Similarly, biblical passages on how we should treat sinners raises questions about the requirements for salvation. Paul says: “As for a man who is factious [disagreeable, divisive], after admonishing him once or twice, have nothing more to do with him, knowing that such a person is perverted and sinful; he is self-condemned” (Titus 3:10-11). Yet Jesus advises Peter differently: “Then Peter came and said to him, ‘Lord, if another member of the church sins against me, how often should I forgive? As many as seven times?’ Jesus said to him, ‘Not seven times, but, I tell you, seventy-seven times.’” (Matt 18: 21-22) If we recall that Jesus taught us to pray to be forgiven as we forgive others, with the implication that God’s mercy will be as expansive as we make ours, then does it not seem that God might be more expansive in granting salvation than our theological formulas suggest?

Third, we can overcome our own triumphalism about our theological views by pondering one assertion by Paul that every Christian denomination accepts: that grace is a gift freely given by God. From this it clearly follows that those who receive it and are enlightened by it should feel only humble gratitude, not self-importance, and should regard those who do not have it only with compassion, never with contempt.

Finally, we can remember that God created men and women in His own image and likeness and Jesus prayed that all men and women would be one just as He and the Father are one. (Genesis 1: 27, John 17: 3) Mankind’s role in making that prayer a reality is to love one another as Jesus loved us (John 13:34).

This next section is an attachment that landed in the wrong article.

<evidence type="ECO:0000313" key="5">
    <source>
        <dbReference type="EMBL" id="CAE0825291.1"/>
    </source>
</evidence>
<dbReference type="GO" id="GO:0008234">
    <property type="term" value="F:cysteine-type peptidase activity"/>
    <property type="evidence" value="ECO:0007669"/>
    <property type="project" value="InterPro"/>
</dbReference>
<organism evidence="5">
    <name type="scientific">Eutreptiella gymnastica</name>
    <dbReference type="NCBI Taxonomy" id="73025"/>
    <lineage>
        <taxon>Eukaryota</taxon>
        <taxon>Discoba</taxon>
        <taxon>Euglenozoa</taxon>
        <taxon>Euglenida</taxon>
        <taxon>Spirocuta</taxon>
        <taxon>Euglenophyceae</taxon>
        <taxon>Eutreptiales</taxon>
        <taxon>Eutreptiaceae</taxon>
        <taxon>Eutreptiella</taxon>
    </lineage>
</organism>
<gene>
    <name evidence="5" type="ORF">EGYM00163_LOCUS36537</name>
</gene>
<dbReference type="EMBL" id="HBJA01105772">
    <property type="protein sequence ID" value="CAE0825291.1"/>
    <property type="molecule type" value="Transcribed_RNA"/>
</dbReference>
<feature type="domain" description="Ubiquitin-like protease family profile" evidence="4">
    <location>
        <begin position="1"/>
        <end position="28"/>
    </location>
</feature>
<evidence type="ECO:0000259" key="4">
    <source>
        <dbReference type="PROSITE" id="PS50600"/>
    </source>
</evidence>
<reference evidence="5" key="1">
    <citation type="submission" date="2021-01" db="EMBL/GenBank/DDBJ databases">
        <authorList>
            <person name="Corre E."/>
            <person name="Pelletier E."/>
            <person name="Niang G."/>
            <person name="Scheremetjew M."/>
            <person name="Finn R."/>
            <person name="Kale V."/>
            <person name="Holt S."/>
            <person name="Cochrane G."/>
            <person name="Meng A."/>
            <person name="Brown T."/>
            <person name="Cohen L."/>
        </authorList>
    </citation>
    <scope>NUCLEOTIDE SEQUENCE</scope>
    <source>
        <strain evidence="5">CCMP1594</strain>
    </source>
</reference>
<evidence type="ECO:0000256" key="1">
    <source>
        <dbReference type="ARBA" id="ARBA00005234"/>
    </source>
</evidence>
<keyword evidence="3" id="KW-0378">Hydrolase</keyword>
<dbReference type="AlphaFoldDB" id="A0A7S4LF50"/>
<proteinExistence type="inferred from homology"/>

How exactly can we manage to love one another, even those whose religious beliefs are most unlike our own? The answer may lie in a sensibility removed from traditional Christian theology yet remarkably compatible with its core precepts—the Quaker sensibility as revealed in these quotations:

They (Quakers) rejoice to find . . . God in people of every caste and creed; they wholeheartedly agree with a great Christian thinker of the second century, Origen, that “no noble deed among men has ever been done without the Divine word visiting the soul.” The same Indwelling Spirit who has opened their eyes to behold the beauty of Christ, enables them also to behold spiritual beauty wherever it is found, whether in the great scriptures of the religions of the East, in the wisdom of their saints, or in the honest minds and humble, loving hearts of those who claim no religious allegiance at all. (Marjorie Sykes)

I owe all to God in Jesus Christ and say so to all sorts of people, but if someone says he finds the same in Ram or Buddha, what right have I to say he does not? … ‘Where love is, God is’; where the fruits of the spirit are displayed, there the spirit must be—the Eternal Christ, the loving caringness of God expressed in time and in human form, but not to be equated only with the Carpenter of Nazareth. (Mary Barr, Quaker from about 1934, co-worker with Gandhi from 1932)

Copyright © 2015 by Vincent Ryan Ruggiero. All rights reserved